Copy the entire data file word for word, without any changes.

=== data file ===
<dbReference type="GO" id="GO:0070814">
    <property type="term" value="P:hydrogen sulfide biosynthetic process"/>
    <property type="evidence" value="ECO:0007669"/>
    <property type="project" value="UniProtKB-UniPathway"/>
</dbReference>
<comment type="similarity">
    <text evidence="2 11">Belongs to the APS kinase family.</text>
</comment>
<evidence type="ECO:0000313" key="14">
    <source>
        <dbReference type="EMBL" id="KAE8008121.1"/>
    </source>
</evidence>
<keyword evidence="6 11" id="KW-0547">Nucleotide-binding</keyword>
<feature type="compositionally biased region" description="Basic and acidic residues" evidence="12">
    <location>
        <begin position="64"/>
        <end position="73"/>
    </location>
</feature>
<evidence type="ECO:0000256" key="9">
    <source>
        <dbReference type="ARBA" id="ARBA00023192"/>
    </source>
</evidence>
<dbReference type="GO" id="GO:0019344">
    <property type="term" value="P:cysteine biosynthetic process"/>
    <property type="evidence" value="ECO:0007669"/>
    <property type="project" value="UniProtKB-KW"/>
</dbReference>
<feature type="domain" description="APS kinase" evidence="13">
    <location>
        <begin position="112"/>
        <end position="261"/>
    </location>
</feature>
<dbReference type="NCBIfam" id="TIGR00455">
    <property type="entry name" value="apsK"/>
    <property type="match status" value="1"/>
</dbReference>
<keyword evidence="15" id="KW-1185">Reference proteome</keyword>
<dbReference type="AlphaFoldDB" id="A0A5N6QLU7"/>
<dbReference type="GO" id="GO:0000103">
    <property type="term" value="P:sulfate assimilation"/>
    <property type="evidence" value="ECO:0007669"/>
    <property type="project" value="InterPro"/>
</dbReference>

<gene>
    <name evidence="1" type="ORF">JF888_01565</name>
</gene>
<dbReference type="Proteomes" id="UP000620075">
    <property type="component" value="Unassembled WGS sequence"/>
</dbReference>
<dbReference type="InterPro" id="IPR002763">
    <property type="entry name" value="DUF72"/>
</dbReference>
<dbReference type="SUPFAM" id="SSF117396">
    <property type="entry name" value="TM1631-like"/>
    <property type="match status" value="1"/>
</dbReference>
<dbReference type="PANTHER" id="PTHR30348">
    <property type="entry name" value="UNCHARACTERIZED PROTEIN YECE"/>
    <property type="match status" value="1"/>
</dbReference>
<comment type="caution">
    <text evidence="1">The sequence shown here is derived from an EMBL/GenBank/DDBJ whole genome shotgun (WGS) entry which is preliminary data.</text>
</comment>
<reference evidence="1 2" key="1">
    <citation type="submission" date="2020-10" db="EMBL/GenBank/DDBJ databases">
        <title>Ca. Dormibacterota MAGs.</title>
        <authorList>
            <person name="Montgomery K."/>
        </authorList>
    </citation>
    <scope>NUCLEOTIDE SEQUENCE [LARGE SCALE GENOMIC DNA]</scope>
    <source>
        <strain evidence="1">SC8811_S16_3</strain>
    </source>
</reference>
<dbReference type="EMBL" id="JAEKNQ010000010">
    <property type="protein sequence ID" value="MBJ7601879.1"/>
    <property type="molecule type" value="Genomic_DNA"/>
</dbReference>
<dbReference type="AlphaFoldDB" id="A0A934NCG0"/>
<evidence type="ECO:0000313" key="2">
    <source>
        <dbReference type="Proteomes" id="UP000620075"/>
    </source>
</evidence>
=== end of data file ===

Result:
<dbReference type="GO" id="GO:0070814">
    <property type="term" value="P:hydrogen sulfide biosynthetic process"/>
    <property type="evidence" value="ECO:0007669"/>
    <property type="project" value="UniProtKB-UniPathway"/>
</dbReference>
<comment type="similarity">
    <text evidence="2 11">Belongs to the APS kinase family.</text>
</comment>
<evidence type="ECO:0000313" key="14">
    <source>
        <dbReference type="EMBL" id="KAE8008121.1"/>
    </source>
</evidence>
<keyword evidence="6 11" id="KW-0547">Nucleotide-binding</keyword>
<feature type="compositionally biased region" description="Basic and acidic residues" evidence="12">
    <location>
        <begin position="64"/>
        <end position="73"/>
    </location>
</feature>
<evidence type="ECO:0000256" key="9">
    <source>
        <dbReference type="ARBA" id="ARBA00023192"/>
    </source>
</evidence>
<dbReference type="GO" id="GO:0019344">
    <property type="term" value="P:cysteine biosynthetic process"/>
    <property type="evidence" value="ECO:0007669"/>
    <property type="project" value="UniProtKB-KW"/>
</dbReference>
<feature type="domain" description="APS kinase" evidence="13">
    <location>
        <begin position="112"/>
        <end position="261"/>
    </location>
</feature>
<dbReference type="NCBIfam" id="TIGR00455">
    <property type="entry name" value="apsK"/>
    <property type="match status" value="1"/>
</dbReference>
<keyword evidence="15" id="KW-1185">Reference proteome</keyword>
<dbReference type="AlphaFoldDB" id="A0A5N6QLU7"/>
<dbReference type="GO" id="GO:0000103">
    <property type="term" value="P:sulfate assimilation"/>
    <property type="evidence" value="ECO:0007669"/>
    <property type="project" value="InterPro"/>
</dbReference>

<gene>
    <name evidence="1" type="ORF">JF888_01565</name>
</gene>
<dbReference type="Proteomes" id="UP000620075">
    <property type="component" value="Unassembled WGS sequence"/>
</dbReference>
<dbReference type="InterPro" id="IPR002763">
    <property type="entry name" value="DUF72"/>
</dbReference>
<dbReference type="SUPFAM" id="SSF117396">
    <property type="entry name" value="TM1631-like"/>
    <property type="match status" value="1"/>
</dbReference>
<dbReference type="PANTHER" id="PTHR30348">
    <property type="entry name" value="UNCHARACTERIZED PROTEIN YECE"/>
    <property type="match status" value="1"/>
</dbReference>
<comment type="caution">
    <text evidence="1">The sequence shown here is derived from an EMBL/GenBank/DDBJ whole genome shotgun (WGS) entry which is preliminary data.</text>
</comment>
<reference evidence="1 2" key="1">
    <citation type="submission" date="2020-10" db="EMBL/GenBank/DDBJ databases">
        <title>Ca. Dormibacterota MAGs.</title>
        <authorList>
            <person name="Montgomery K."/>
        </authorList>
    </citation>
    <scope>NUCLEOTIDE SEQUENCE [LARGE SCALE GENOMIC DNA]</scope>
    <source>
        <strain evidence="1">SC8811_S16_3</strain>
    </source>
</reference>
<dbReference type="EMBL" id="JAEKNQ010000010">
    <property type="protein sequence ID" value="MBJ7601879.1"/>
    <property type="molecule type" value="Genomic_DNA"/>
</dbReference>
<dbReference type="AlphaFoldDB" id="A0A934NCG0"/>
<evidence type="ECO:0000313" key="2">
    <source>
        <dbReference type="Proteomes" id="UP000620075"/>
    </source>
</evidence>